March 5, 2021
IRS updates virtual currency FAQs to clarify reporting obligation on 2020 Form 1040
The IRS has updated one of its Frequently Asked Questions on Virtual Currency Transactions (FAQs) to explain that a taxpayer who merely purchased virtual currency with cash during 2020 does not need check “yes” on the Form 1040 virtual currency question.
As FAQ 5 explains, the 2020 Form 1040 instructs individual taxpayers to check a box on the form to indicate whether or not they “received, sold, sent, exchanged, or otherwise acquired any financial interest in any virtual currency” in 2020. This disclosure box had been included on the 2019 Form 1040 (Schedule 1), Additional Income and Adjustments to Income, but was moved to the face of the Form 1040 for tax year 2020.
Under the FAQ’s facts, the taxpayer used “real currency” to buy virtual currency and engaged in no other virtual currency transactions during 2020. In updating FAQ 5, the IRS clarifies that, under these circumstances (mere purchases of virtual currency with real currency), the question on Form 1040, “At any time during 2020, did you receive, sell, send, exchange, or otherwise acquire any financial interest in any virtual currency?,” does not need to be answered “yes.”
This update to the FAQs should be welcome by many taxpayers who only purchased cryptocurrency in exchange for cash during 2020. Before this update, taxpayers who merely acquired cryptocurrency in exchange for cash may have believed that this activity meant they had “otherwise acquired any financial interest in any virtual currency,” requiring an answer of “yes” to the question regarding cryptocurrency on the 2020 Form 1040. This update provides some level of certainty, making it clear that this is not the correct response in the limited circumstance described.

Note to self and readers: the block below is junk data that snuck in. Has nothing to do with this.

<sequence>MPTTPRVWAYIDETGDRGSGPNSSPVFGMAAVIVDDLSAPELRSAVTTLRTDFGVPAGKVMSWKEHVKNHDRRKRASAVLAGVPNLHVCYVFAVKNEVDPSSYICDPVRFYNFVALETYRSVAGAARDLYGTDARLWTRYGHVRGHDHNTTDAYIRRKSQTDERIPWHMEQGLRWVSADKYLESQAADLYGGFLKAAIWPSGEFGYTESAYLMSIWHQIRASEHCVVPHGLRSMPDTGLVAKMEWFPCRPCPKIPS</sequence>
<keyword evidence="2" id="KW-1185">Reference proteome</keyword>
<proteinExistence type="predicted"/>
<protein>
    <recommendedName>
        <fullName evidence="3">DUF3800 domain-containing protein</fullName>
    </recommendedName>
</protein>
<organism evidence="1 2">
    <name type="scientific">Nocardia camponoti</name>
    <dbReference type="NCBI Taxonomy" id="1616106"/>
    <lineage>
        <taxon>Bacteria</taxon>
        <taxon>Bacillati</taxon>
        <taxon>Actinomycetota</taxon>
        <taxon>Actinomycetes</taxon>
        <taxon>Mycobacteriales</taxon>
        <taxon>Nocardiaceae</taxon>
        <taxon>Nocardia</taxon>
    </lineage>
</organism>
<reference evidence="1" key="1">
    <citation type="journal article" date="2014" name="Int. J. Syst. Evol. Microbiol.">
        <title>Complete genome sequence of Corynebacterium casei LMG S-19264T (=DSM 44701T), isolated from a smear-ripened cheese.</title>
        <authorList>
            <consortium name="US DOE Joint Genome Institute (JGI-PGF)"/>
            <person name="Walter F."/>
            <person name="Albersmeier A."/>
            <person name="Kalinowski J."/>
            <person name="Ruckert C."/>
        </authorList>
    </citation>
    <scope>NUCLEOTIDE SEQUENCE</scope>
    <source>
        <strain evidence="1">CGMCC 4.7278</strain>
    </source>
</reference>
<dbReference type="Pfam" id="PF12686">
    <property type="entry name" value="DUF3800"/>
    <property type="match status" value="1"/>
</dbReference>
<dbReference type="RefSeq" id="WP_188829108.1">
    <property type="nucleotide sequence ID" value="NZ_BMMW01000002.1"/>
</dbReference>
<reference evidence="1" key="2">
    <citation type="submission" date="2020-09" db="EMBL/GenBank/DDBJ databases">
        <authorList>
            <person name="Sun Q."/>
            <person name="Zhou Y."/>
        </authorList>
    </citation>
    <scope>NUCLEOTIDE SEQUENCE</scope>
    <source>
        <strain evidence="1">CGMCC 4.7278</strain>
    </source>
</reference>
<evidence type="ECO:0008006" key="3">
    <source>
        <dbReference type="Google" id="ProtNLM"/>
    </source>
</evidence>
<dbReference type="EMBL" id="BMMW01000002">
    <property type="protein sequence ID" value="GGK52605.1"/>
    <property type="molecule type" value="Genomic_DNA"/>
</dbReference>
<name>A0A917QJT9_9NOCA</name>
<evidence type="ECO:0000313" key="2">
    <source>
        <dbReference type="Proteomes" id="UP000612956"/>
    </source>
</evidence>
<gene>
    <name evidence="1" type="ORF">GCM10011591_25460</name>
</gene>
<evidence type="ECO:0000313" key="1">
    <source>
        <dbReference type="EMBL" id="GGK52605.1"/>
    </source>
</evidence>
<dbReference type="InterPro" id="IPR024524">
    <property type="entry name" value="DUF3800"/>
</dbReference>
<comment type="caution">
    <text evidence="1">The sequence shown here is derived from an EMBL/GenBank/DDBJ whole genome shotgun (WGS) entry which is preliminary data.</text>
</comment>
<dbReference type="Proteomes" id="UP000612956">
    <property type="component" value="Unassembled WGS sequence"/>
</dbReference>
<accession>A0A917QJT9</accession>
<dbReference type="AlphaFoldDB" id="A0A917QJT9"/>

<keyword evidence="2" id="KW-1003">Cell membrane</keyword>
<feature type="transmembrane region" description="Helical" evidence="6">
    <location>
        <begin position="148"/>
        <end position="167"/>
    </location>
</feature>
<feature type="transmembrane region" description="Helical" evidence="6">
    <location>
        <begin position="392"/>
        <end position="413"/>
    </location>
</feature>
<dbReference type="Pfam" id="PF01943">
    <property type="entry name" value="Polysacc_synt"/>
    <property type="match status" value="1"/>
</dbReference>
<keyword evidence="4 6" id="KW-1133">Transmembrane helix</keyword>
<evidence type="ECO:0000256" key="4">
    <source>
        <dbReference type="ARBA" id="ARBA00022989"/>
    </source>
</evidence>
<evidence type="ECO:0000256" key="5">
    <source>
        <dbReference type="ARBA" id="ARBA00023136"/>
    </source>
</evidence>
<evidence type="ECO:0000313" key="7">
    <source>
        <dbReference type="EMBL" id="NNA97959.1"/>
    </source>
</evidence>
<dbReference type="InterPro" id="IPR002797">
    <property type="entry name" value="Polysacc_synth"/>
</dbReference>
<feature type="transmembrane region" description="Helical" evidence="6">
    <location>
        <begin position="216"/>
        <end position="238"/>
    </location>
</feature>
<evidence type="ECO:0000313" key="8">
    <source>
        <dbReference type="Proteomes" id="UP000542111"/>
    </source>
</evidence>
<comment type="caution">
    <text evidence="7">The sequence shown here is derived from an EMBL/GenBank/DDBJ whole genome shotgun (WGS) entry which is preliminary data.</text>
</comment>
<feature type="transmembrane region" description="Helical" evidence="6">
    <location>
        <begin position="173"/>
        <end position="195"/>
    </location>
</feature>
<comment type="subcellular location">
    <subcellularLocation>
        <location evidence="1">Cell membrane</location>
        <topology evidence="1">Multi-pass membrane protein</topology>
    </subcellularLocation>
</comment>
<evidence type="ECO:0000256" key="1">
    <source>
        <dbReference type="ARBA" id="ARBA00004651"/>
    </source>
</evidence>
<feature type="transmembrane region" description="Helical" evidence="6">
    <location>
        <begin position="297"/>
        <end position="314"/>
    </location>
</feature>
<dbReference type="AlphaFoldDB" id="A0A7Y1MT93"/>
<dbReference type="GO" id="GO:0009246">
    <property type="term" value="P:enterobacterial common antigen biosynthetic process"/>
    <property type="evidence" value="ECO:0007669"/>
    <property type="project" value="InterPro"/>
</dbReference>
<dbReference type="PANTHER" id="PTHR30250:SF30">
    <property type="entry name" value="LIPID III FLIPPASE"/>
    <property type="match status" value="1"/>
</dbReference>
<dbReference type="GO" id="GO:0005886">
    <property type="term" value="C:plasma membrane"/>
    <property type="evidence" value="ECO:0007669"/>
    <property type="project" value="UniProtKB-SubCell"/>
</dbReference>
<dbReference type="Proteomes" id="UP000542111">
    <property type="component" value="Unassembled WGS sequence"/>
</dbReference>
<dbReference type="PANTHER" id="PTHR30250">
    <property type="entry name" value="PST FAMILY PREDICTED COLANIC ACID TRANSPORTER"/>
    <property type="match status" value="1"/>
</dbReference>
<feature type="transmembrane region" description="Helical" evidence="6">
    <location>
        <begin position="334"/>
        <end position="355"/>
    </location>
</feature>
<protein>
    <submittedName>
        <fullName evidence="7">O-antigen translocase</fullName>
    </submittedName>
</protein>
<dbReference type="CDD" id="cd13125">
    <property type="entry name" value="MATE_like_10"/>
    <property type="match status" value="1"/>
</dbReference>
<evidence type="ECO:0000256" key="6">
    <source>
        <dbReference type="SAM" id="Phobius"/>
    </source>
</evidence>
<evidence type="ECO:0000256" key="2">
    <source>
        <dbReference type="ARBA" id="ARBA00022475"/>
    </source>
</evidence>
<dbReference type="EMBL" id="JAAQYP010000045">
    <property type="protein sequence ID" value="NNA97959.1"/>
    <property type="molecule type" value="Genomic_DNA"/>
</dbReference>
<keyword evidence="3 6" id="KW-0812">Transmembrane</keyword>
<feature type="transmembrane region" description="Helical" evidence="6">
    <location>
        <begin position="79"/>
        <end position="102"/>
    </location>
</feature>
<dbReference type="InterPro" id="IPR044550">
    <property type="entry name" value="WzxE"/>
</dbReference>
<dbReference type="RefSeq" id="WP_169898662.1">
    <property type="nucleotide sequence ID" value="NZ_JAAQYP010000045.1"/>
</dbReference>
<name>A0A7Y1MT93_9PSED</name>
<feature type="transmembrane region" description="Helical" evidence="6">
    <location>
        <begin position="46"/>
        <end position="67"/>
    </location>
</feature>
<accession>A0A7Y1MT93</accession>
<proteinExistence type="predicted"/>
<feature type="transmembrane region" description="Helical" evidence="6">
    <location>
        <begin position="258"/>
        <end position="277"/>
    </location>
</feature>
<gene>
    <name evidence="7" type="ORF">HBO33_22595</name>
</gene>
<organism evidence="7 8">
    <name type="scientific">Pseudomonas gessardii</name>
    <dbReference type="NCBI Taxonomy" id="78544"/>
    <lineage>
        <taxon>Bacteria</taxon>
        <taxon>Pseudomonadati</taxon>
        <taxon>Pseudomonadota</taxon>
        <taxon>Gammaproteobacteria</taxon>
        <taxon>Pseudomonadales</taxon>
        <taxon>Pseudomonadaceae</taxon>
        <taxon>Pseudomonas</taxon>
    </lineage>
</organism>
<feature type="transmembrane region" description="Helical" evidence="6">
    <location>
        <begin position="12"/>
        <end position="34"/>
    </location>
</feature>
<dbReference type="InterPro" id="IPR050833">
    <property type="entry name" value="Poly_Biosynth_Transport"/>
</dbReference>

Taxpayers and their advisors should keep in mind that the update to the FAQs is limited to acquisitions solely in exchange for cash, and only to the extent that there has been no other activity that would require a taxpayer to respond “yes” to the question on the 2020 Form 1040. In particular, taxpayers and their advisors should be aware that this updated guidance does not apply to cryptocurrencies received in connection with (1) mining, staking or lending cryptocurrencies, (2) airdrops, (3) hard forks in any blockchain or (4) exchanges of one cryptocurrency for another. In addition, taxpayers acquiring an interest in an entity that either directly or indirectly holds an interest in cryptocurrency should not presume that the updated guidance refers to their acquisition.
Should you have any questions regarding this Alert, please contact one of the individuals in our Private Client Services group or in our Cryptocurrency Tax Center of Excellence, listed below.